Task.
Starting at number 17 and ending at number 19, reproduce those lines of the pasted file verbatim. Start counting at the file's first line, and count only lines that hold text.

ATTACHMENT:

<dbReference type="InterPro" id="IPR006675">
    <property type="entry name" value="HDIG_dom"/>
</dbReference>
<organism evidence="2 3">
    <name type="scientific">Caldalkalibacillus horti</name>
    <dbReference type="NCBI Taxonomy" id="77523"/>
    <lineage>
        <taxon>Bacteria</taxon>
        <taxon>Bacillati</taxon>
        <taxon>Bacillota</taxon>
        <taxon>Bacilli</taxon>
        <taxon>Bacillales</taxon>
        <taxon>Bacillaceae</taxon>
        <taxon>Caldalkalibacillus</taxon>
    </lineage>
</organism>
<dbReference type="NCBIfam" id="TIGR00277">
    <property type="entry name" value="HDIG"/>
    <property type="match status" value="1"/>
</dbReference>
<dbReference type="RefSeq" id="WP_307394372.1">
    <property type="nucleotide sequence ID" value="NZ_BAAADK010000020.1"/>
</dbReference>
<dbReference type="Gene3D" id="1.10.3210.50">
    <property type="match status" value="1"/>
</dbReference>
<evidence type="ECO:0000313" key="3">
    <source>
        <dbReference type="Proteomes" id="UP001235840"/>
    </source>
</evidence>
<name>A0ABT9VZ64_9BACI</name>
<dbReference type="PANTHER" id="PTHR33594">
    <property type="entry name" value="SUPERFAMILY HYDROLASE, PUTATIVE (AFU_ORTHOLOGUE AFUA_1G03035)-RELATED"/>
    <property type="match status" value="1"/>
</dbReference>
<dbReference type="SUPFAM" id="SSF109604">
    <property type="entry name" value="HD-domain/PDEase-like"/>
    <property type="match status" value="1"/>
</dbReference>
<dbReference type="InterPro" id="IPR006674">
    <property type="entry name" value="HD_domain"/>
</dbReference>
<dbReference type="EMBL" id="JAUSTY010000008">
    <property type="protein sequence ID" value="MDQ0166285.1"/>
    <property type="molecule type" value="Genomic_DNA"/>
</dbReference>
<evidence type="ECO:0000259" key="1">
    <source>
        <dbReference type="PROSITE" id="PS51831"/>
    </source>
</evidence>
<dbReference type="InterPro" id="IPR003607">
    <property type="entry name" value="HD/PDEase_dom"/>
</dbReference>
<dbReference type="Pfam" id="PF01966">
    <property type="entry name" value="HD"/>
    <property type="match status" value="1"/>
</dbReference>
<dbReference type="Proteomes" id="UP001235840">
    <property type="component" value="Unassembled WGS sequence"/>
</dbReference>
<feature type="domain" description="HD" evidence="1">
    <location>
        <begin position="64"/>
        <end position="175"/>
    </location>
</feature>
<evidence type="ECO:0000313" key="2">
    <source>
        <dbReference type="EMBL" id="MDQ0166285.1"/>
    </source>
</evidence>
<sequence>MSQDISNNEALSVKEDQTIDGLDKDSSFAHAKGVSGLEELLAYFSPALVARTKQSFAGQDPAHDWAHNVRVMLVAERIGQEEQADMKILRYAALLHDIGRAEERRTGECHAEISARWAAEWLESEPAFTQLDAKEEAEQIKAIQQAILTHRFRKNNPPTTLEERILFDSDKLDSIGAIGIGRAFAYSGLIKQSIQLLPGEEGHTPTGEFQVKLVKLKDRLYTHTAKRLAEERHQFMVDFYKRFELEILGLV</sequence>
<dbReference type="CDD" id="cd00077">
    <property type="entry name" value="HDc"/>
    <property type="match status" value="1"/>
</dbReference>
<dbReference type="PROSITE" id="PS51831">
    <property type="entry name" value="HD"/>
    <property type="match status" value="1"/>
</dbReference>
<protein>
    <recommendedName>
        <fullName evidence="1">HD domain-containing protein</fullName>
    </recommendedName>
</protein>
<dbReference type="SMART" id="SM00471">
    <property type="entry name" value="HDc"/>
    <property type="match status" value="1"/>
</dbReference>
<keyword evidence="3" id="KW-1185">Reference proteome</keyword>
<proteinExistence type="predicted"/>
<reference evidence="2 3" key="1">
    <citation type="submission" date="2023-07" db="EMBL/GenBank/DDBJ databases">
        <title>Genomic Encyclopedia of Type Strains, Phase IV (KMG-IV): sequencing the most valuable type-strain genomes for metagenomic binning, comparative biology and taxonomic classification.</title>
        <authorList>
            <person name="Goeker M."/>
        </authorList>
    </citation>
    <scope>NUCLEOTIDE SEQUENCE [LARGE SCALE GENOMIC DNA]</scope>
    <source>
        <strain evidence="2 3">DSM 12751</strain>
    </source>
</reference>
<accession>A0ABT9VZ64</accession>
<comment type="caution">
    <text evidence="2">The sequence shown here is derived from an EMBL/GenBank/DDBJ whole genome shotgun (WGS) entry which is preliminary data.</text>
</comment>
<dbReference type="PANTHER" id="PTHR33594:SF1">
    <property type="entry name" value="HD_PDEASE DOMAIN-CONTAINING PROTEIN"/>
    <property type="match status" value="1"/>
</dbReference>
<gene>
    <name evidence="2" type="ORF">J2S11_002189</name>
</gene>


<dbReference type="NCBIfam" id="TIGR00277">
    <property type="entry name" value="HDIG"/>
    <property type="match status" value="1"/>